Players hold the fate of a club in their hands, which is why Mike Ashley needs to invest in the best – by the time you read this, the world and his wife will have had their say on the sacking of Jose Mourinho.

Why bother spending even a minute or two on the random thoughts of somebody who has no more idea of the whys and wherefores behind the dismissal than your good self? Chelsea, after all, have only tangential links to Newcastle United, forged by both clubs playing in the Premier League. And that element of competition might not survive beyond May.

But look behind the screaming headlines, the instant reaction on social media, the speculation over Mourinho’s successor and answer a question that has bugged me for years: how much of a team’s success or failure is down to the manager?

Bringing it all back home, was Steve McClaren to blame for our depressing series of defeats and wretched performances? I estimate 50% on average is the players’ responsibility at any club; 30% is the owner’s; a maximum of 10% the manager’s; and the rest is good old Lady Luck (referees, linesmen, the bounce of the ball, etc).

With the fashion for committees and/or sporting directors to take charge of player recruitment, the manager’s importance is diminished compared with when he scouted, signed and built a team in his image. All he can do is work with what he’s given.

Yes, the manager/head coach decides the tactics, the formation and presumably whether to go for a win or a draw. Yet, once those 11 players (cliche alert) step over the white line there is little the gaffer can do to ensure they perform as instructed.

Hence the former Chelsea manager’s comment after losing at Leicester that his work had been “betrayed” on the pitch. That inflammatory outburst must have rung bells in many a dugout, with the occupants thinking: “There but for fortune . . . ”

Managers rarely blame their players in public. Mourinho was a master at diverting attention away from the essential reason for a setback. He would blame, for example, the referee, the opposition, the FA, anyone but his team. He had only one close rival in the art of smoke and mirrors; that bloke who managed a Lancashire club for yonks. Mourinho thought, wrongly, he was too big to be sacked. He should have learnt his lesson eight years ago.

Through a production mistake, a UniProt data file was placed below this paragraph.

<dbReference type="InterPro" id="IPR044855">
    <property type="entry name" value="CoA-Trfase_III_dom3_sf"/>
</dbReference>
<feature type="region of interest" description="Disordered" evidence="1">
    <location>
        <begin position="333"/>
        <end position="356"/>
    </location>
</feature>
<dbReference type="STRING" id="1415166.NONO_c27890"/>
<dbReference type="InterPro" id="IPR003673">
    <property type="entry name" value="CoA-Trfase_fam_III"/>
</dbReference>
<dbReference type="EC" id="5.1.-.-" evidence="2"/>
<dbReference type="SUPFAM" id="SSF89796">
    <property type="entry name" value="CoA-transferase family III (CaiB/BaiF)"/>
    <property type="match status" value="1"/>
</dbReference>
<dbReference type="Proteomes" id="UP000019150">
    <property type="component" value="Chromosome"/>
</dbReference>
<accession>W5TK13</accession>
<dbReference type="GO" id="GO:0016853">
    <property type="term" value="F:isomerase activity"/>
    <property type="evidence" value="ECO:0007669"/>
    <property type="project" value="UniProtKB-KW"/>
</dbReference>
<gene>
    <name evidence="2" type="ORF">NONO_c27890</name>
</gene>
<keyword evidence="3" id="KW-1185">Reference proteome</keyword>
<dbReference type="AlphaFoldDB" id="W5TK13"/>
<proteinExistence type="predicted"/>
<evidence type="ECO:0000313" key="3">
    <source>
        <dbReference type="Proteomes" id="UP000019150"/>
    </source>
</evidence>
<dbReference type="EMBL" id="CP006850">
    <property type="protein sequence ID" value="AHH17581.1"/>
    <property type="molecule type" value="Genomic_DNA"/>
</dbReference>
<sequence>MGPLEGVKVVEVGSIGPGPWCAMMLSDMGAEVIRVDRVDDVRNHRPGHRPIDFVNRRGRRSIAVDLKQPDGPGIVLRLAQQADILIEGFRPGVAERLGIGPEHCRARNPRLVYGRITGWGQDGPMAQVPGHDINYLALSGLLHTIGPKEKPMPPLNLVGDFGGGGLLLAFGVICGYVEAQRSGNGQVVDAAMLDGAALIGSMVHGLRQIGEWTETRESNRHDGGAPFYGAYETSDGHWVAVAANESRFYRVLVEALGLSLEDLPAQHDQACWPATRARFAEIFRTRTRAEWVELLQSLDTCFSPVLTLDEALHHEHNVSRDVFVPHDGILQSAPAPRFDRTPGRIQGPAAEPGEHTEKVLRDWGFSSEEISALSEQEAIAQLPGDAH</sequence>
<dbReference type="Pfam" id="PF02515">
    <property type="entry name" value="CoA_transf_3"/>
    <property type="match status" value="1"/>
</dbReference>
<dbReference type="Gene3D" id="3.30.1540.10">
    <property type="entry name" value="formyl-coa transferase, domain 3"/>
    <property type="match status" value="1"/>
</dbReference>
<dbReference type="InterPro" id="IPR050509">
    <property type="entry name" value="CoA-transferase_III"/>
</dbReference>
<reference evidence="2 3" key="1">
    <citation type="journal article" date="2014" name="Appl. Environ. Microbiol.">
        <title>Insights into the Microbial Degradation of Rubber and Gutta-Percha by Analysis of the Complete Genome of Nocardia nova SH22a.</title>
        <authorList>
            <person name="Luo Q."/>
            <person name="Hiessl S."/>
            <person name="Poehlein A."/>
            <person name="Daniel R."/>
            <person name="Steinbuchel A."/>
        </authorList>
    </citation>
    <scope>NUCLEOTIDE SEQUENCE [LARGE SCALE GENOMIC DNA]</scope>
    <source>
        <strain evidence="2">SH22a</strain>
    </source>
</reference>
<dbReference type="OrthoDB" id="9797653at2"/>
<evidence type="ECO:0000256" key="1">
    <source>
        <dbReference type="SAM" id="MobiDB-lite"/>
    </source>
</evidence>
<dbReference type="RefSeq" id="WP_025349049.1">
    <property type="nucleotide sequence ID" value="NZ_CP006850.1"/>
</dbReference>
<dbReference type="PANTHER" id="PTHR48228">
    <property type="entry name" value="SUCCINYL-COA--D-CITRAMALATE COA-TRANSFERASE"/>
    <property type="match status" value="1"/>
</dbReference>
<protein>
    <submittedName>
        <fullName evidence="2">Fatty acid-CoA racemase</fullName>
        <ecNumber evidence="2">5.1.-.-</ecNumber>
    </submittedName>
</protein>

The owner at Stamford Bridge has made a pretty good job of proving long-term stability is irrelevant to success. Between the first departure of the Specious One (copyright Hugh McIlvanney) in September 2007 and his second coming in June 2013, Chelsea won the Champions League for the first time, the Europa League and the FA Cup three times. In that time no fewer than seven men occupied one of the hottest seats in football. That total doesn’t include the week Ray Wilkins held the reins. By the way, has there even been a more utterly inappropriate nickname for a footballer than Butch?

Without doubt the two biggest factors in the difficult-to-stomach success of that bunch of arrogant tossers, are Roman Abramovich and the players. With or without Mourinho, they carry on collecting silverware, qualifying for the Champions League and reaching the knockout stages of that moneyspinner season after season after season. Not that I’m jealous.

They’re just a small team in London, a team who were, let’s not forget, unable to defeat Newcastle United in a Premier League fixture at St James’ Park during either of Mourinho’s spells in charge. Perhaps the way we outplayed them for the first hour three months ago was one of the final nails in his coffin. Abramovich might be forgiven for suggesting a more accurate description of his former employee should be The Not So Special One. Rather than the Portuguese, the Russian has been playing roulette with the highest stakes since he bought the club in 2003, weeks after they scraped into fourth place and the Champions League by beating Liverpool in the final game of the season.

Until his takeover they had been serial underachievers, with just the one Football League championship to their name (secured in 1955, when guess who won the FA Cup) and no sign of a serious challenge for the Premier League title except for the 1998-99 season.

They finished below us nearly every year in the decade after Sky rewrote the rulebook. But by 2005 they had lifted their first Premier League trophy, with Mourinho ever so quick to reject suggestions that success had been bought with the owner’s millions. “That’s rich,” I thought at the time.

In the decade since, they have amassed an impressive collection of silverware . . . while we are still waiting. Hoping against hope that our owner will stumble on the winning formula.

He could start, belatedly, by following Chelsea’s example of signing the best players that money can buy. Mike Ashley is familiar with success in the world of pile ’em high and sell ’em cheap. When will he realise football is a different ball game? Don’t hold your breath.

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